What if Twitter implemented something like this where certain tweets from a person you are following do not appear? How would that feel?
This strikes me totally as a money play and not for the user.
But are you sure users actually wanted that information? I strongly believe this assumption is false.
If I "like" something, I want to express that I like it. I want my friends to know it. It's not a "subscribe" button, it's a "like" button, and contrary to what people in spam^H^H^H^Had business may believe, people actually attach meaning to what is written. It's not a #:G4202 button, it's a "like" button. If you call it "follow", you get a different meaning and different expectations.
> What if Twitter implemented something like this where certain tweets from a person you are following do not appear? How would that feel?
Twitter is not Facebook. Twitter is about following people. Facebook is about showing people (my friends) what I like (and not necessarily caring what it has to say).
I, for one, welcome these new changes and want to repeat by GP: good riddance!
Facebook has given too much power to the 'like' button. There should be a different 'follow' or 'subscribe' button. If you subscribe to a page, you would expect to always get updates from it.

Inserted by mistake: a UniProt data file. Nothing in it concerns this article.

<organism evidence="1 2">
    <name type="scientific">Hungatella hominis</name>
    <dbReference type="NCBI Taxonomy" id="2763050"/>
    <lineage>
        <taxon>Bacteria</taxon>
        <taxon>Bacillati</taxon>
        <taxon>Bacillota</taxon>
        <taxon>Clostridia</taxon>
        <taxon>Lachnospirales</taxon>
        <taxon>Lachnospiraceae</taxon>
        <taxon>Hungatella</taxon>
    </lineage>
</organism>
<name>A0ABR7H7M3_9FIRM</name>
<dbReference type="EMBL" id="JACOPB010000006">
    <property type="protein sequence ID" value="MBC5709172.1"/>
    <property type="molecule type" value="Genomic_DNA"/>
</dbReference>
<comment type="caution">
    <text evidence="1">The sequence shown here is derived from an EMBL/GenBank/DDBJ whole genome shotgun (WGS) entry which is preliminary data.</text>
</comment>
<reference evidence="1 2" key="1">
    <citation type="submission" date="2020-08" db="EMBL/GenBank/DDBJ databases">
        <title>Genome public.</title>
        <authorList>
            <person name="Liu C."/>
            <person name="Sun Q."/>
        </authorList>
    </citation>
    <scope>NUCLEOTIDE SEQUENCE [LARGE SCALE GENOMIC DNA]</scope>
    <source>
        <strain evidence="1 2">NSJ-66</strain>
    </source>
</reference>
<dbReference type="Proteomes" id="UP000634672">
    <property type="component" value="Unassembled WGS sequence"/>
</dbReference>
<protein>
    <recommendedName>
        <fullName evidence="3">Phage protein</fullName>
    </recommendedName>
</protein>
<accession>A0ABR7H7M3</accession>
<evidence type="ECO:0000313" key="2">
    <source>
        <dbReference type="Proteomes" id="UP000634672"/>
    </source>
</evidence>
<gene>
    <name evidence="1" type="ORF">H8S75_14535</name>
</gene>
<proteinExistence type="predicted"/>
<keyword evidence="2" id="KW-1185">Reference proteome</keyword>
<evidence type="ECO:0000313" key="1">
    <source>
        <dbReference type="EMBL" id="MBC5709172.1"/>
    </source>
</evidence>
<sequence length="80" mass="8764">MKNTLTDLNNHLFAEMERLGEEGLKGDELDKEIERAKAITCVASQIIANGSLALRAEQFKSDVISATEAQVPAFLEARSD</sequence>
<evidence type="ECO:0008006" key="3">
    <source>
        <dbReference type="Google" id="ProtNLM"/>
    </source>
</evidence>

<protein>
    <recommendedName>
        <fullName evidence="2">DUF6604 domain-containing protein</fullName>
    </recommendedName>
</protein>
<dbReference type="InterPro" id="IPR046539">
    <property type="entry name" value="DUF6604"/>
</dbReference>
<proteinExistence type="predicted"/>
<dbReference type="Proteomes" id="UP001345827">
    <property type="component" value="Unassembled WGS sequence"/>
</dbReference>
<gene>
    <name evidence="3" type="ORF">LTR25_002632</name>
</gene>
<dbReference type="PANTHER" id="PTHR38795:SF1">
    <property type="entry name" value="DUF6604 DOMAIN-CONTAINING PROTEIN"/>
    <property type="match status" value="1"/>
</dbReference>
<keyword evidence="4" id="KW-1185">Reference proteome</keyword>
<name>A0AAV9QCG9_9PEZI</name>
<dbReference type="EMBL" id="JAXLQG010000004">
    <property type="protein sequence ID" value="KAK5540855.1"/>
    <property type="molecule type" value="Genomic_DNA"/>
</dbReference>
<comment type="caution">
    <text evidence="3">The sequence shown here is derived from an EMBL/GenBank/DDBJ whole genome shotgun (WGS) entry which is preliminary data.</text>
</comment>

I only subscribed to facebook to be able to watch some dev videos. As I slowly became more used to it, I wanted to know how to get updates from the company page I work for. When I asked how to do this and was told to 'like' the company, that made no sense to me. What if I don't actually "like" something, but I still want to watch its activity?
By this definition, brands won't tell people to "like" their pages anymore, they will just say "follow" them. FB blurred the links and now no one knows what "like" or "follow" will do.
I can follow a brand and still not get all the information from that brand. This is ridiculous.
Oh yes, please. I want to see the epic torrent of butthurt from "Brands" like Mark Cuban when that happens and they find that less than 10% of their "fans" are actually interested in their "messages" so their reach is far smaller than now.
For instance I sometimes see "sponsored links" of the form
"<sister-in-law's-name> likes <retail-outlet>, here is an offer that they have on at the moment" - I've never liked <retail-outlet> on facebook let along done that and subscribed to see absolutely all posts from them.
BTW. it's my anecdote vs. your anecdote; I wonder if there are any studies on the topic of how people perceive likes.